I would personally prefer to keep at least some of my old belongings for a couple of reasons. From a rather practical perspective, I simply can’tarbitrarily rule out the possibility that one day I might need them for one purpose or another. So my philosophy has always been it’s better to have it and not need it than to need it but not have it.” Another explanation for my preference is that certain objects that I own do possess significant sentimental values by the virtue of being a gift from a loved one or a memento brought home on a journey to the dream destination. Even though these items might indeed be worth little in a purely monetary sense, they will be kept around with much tender care and genuine affection.
The reading passage gives reasons for the large size of sauropod. The lecture believes these factors cannot contribute its evolution.
First, even though the reading passage suggests that the high oxygen content in the atmosphere was conducive to breath and thus they can grow larger, the professor argues in the lecture that actually there was no enough oxygen at that time and perhaps the content was lower than today, so their living environment cannot be guaranteed.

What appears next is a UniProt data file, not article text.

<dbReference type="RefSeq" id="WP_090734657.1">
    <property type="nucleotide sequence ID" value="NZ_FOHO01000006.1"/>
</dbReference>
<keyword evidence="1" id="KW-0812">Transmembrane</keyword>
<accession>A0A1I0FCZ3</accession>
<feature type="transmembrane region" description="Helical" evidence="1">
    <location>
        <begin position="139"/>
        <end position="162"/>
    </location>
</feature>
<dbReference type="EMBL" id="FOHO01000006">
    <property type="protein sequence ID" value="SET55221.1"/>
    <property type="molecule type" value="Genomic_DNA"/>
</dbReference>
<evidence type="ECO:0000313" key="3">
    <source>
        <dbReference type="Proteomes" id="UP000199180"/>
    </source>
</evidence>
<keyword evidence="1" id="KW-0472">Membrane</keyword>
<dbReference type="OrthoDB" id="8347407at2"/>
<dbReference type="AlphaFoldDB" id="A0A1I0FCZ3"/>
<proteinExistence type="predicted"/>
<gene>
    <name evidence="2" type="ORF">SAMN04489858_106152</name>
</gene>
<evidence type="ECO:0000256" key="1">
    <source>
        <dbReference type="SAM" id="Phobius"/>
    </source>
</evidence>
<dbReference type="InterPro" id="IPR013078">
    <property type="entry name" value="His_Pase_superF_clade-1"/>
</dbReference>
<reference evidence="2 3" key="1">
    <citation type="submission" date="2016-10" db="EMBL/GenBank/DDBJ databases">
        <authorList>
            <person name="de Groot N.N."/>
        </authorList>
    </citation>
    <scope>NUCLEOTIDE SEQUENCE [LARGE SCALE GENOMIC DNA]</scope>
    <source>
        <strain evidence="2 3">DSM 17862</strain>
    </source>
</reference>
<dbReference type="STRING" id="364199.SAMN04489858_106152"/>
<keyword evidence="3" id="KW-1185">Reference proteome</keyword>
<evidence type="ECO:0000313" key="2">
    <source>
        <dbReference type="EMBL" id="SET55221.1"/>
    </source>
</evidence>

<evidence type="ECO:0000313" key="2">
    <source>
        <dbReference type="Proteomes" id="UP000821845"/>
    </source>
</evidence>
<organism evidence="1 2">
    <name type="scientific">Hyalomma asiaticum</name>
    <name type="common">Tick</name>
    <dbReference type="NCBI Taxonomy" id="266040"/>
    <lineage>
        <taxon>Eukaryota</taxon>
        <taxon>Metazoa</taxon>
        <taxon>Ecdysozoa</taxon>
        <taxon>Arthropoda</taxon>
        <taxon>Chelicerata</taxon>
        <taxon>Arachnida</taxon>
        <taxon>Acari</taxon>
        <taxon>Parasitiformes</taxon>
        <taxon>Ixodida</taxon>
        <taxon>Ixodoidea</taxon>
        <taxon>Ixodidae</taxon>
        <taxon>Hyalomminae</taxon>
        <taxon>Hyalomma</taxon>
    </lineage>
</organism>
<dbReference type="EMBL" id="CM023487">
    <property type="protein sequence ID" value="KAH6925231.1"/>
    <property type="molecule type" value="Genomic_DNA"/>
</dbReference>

Moreover, despite the statement in the reading that the plenty of plants provided abundant food for the dinosaur, the professor contends that although plants were in a large quantity,the nutrition was not sufficient for sauropod to grow large.
Finally, the passage asserts that the warm temperature at time helped sauropod to save energy which may be demanded in cold weather, and the saved energy could be used for growth. The professor proves that sometimes when the weather was overheat, the sedinosaurs had to find shelters and avoid being heated, which means that warm weather was not necessarily good for dinosaurs.
Do you agree or disagree with the following statement: The most important problems affecting our society today can be solved within our lifetime.
Predicating the future is notoriously difficult. However, it is not difficult to foretell that the most important problems affecting our society today cannot be solved within our lifetime.